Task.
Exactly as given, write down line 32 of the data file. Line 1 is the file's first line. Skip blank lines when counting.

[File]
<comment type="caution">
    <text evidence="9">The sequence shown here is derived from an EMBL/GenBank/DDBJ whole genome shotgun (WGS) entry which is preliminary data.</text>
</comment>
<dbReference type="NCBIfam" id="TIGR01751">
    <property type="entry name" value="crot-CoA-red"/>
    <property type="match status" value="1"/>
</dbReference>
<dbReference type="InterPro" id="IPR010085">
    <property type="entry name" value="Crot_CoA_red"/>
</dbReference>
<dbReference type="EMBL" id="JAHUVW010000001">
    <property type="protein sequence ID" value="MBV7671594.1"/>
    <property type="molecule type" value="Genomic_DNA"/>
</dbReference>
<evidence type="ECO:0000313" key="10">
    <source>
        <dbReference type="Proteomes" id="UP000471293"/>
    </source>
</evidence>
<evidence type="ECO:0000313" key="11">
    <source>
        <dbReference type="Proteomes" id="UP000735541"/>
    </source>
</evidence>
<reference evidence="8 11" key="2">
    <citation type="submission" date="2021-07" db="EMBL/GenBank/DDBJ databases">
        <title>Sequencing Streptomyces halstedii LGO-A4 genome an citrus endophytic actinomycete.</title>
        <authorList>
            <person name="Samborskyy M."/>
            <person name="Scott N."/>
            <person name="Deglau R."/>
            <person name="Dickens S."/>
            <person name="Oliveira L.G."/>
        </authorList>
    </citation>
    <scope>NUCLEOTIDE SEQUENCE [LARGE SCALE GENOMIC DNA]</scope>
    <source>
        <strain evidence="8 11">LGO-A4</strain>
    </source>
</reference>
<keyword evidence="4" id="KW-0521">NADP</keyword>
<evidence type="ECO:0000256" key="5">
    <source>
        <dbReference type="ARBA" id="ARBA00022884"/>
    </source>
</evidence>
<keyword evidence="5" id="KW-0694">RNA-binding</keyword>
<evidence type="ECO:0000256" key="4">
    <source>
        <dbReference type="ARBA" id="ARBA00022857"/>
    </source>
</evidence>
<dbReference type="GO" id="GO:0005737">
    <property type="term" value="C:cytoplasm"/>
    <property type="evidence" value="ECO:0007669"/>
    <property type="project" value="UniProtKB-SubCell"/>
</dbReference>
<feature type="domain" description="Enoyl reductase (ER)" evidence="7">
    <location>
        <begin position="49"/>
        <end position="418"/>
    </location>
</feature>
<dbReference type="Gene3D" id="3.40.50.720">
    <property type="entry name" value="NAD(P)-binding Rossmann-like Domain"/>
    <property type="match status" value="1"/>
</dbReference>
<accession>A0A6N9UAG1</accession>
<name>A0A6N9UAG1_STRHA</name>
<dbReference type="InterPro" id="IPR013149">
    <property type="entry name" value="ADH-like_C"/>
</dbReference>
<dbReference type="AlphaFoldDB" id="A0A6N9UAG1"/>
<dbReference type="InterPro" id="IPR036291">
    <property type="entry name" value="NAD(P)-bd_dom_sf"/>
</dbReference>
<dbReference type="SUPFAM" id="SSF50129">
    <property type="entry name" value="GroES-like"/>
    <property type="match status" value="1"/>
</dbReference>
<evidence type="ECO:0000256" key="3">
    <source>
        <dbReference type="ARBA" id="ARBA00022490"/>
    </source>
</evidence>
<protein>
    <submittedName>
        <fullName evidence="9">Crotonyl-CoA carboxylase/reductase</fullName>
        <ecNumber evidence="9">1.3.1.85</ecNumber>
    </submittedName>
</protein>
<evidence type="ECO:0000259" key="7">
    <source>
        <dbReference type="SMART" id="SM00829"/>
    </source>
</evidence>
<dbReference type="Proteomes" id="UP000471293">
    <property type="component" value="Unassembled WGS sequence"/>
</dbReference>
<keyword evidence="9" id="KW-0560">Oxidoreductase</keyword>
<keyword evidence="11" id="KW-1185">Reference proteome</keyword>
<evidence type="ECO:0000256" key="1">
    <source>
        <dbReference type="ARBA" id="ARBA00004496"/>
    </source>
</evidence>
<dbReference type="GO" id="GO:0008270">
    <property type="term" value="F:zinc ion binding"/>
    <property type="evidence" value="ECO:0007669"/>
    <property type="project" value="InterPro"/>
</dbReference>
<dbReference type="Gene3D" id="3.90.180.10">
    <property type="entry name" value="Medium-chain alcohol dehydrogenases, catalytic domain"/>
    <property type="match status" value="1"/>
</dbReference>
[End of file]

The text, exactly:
            <person name="Dickens S."/>